Underneath the earth’s surface and closer to the heat source deep underground, the magma cools slowly. Because of this, when you have rocks that cooled from magma, you can easily see the different mineral crystals in the rock. The crystals are relatively large. These rocks are intrusive igneous rocks because they cooled slowly 'inside' the earth. These type of rocks are called (defined as) phaneritic because of their crystal texture. In other words, phaneritic rocks are comprised of large crystals that are clearly visible to the eye with or without a hand lens or binocular microscope.
Lying on top of the earth’s surface, lava cools more quickly, so there is less time for mineral crystals to form and grow. This means extrusive igneous rocks have much smaller crystals, which sometimes can only be seen with a microscope. Rocks that cooled quickly 'outside' the Earth are called (defined as) aphanitic because of their crystal texture.
Rocks that are have large and small crystals mixed together (mixed phaneritic and aphantic) are called porphyritic.
The colour of an igneous rock is related to the colours of the minerals present. Rocks that are rich in silica usually contain considerable quartz and light-coloured feldspar. In general, the darker the rock, the more coloured minerals they contain. Rocks rich in magnesium and iron tend to contain olivine, pyroxene, amphibole, and biotite. These minerals tend to be much more darkly coloured. A rock that contains less than 30% coloured minerals is considered light and may be called felsic (from feldspar and silica). With 30-60% colored minerals, it is called mafic (from magnesium and ferro, meaning iron) and with greater than 60%, ultramafic. If there are holes evident in the rock, the rock is referred to as vesicular.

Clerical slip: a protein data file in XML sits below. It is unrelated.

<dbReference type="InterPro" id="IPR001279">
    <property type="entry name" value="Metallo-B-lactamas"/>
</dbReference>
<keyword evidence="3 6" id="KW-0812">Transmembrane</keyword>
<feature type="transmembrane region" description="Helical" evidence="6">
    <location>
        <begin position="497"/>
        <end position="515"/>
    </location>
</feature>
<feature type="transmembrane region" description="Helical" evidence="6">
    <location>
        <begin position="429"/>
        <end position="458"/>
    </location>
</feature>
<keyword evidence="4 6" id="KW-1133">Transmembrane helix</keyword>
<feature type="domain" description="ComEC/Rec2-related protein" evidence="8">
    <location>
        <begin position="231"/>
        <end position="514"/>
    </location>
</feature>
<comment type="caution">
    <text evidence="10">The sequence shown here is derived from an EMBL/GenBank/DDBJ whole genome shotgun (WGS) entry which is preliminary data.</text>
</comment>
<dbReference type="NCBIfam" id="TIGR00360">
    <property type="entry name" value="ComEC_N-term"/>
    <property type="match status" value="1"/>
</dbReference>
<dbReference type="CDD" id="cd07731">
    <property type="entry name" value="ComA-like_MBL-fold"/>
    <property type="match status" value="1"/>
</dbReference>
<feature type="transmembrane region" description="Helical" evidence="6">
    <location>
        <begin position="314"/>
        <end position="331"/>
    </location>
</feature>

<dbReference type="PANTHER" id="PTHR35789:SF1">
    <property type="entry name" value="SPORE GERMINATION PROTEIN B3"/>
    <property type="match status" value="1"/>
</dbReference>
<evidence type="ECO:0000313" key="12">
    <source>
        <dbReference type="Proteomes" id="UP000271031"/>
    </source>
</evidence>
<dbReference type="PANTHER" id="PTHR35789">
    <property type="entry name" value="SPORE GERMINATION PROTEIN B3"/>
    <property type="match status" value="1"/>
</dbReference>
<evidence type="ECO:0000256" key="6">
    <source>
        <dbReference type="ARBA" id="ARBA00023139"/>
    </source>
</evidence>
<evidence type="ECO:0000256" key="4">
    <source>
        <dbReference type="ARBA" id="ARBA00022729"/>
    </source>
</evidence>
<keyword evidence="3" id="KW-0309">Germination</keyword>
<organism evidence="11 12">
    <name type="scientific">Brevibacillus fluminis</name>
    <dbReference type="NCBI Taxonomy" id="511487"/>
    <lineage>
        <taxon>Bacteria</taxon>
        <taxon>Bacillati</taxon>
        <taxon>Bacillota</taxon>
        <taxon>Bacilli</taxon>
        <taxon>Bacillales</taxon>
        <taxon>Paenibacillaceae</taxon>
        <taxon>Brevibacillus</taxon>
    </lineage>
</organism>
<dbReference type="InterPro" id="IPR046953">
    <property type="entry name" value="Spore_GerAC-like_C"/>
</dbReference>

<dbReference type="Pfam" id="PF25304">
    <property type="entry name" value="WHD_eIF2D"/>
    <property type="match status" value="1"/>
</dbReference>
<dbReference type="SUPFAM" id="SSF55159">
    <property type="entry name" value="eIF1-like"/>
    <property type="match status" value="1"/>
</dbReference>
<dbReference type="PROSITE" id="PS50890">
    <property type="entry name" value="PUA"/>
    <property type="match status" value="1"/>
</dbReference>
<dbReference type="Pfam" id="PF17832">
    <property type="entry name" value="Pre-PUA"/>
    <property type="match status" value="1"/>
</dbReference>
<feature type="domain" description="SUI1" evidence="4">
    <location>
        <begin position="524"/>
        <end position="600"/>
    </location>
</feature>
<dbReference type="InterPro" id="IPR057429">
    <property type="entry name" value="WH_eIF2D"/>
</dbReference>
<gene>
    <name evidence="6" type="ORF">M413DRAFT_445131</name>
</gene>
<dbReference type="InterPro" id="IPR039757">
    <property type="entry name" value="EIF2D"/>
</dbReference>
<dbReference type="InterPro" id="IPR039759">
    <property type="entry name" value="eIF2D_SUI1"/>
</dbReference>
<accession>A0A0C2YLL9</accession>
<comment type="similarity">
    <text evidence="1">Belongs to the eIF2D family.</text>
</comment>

Key words from this lesson:
• phanertic - rocks containing relatively large crystals
• aphantic - rocks containing relatively small crystals
• porphyritic - rocks containing a mixture of large and small crystals
• vesicular - rocks with visible naturally-occurring holes present
• felsic - a light coloured rock that contains less than 30% coloured minerals
• mafic - a dark rock containing 30-60% coloured minerals
• ultramafic - a dark/green rock containing more than 60% coloured minerals
To log this cache, please visit ‘Canal Shore’ at the published co-ordinates and answer the questions below. Once you have obtained the answers, please send them to me via email or through the Message Centre. You are free to log your find once you have contacted me. You don't have to wait for a reply. If there are any questions about your answers, I’ll contact you.
Logs without answers will be deleted. Please don’t include close up pictures in your logs that may answer the questions.
Please remember, for your answers, examine the darker kerbstone and not the whiter writing.
1 Look at the crystals in the kerbstone. To identify the speed the rock cooled, please measure the average length and width of the crystals.
2 Describe the colour and type of mineral in the kerbstone that has been used.
3 Are the crystals in the kerbstone phanertic, aphantic or porphyritic?
4 Is the kerbstone felsic, mafic or ultramafic?
5 With reference to the diagram, identify which type of igneous rock the kerbstone is made of.
6 Name three of the creatures mentioned in 'Canal Shore.'
7 Optional, take a photo of yourself and/or your GPS in the general area of this EarthCache.
Have fun, and good luck!